When you want to have continuous delivery any data schemas that you have must support multiple versions of your application at the same time (as you may have multiple version deployed when new versions are rolling out)

In my specific case I have entities stored in Azure table storage. When I am making changes to my entities I am usually having to add properties (as removing or renaming them is a bad idea as old versions of the application will potentially break), but once a new version is completely rolled out I don't need the old versions properties anymore as all the servers out there are using the new version, which means in the next rollout I can remove some of the old properties.

I'm wondering if this problem can be solved more easily by having partial classes for each version of the entity. This ensures that one version will always be accumulative for a previous version (ie will never take anything away or change anything) but will allow delegation to an existing property if something just needs to be renamed.

Once a version has been completely rolled out and the old version will never be needed then the partial classes could be consolidated into a single class again (and any unneeded properties removed). If you know that you are only going to have a couple of versions 'live' at anyone time then you could perhaps use a 'current' version and a 'vNext' version explicitly.

I've not tried this as a solution yet but wondered if anyone else has tried an approach like this and has any feedback, or if anyone has thoughts on whether this is a good or bad idea?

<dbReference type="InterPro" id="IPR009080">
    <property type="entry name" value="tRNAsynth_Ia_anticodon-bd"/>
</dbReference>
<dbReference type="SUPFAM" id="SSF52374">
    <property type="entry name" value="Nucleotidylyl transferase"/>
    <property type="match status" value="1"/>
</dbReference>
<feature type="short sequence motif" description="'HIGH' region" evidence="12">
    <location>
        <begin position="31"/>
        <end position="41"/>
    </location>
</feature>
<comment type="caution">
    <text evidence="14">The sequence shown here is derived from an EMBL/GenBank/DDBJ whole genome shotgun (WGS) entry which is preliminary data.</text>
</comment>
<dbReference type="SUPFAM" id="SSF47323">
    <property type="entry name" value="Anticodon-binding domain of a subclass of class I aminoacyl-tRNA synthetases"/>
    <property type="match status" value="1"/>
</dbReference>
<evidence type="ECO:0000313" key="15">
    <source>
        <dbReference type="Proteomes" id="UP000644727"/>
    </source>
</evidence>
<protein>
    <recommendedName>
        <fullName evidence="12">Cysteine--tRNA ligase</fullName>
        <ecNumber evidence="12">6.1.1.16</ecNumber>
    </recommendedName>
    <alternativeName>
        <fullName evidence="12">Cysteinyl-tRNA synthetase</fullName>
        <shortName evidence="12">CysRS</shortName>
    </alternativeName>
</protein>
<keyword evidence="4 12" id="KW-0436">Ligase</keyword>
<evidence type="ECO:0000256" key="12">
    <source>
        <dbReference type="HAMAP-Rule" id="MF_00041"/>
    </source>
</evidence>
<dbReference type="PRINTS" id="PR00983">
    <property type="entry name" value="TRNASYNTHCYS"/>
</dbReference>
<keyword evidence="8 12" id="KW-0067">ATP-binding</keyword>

• Seems like a neat idea! I haven't tried this - looking forward to the responses.
    – metacubed
    Commented May 24, 2014 at 17:18

2 Answers 2


Partial classes are just a means of splitting one class into multiple files. It is particularly useful when parts of a class can be generated but you want custom code in it as well. I don't see how this helps you select which properties are obsolete for a new version or not.

I would suggest attributing obsoleted properties with [Obsolete("since version ...")] to track which properties you can remove at a later time.

You may have use for separating old and new api's with different entities, and those may benefit from inheritance, to clearly specify which properties didn't even exist in the older api.


I don't like the idea of partial classes, your solution will become a Tomb.

If you are using SQL, you can use SSDT (SQL Server Data Tools) And you will have ability to run pre-script or post-script while deploying, read current server version and depends on this version alter, update, delete ... And then update version after script finished successfully.

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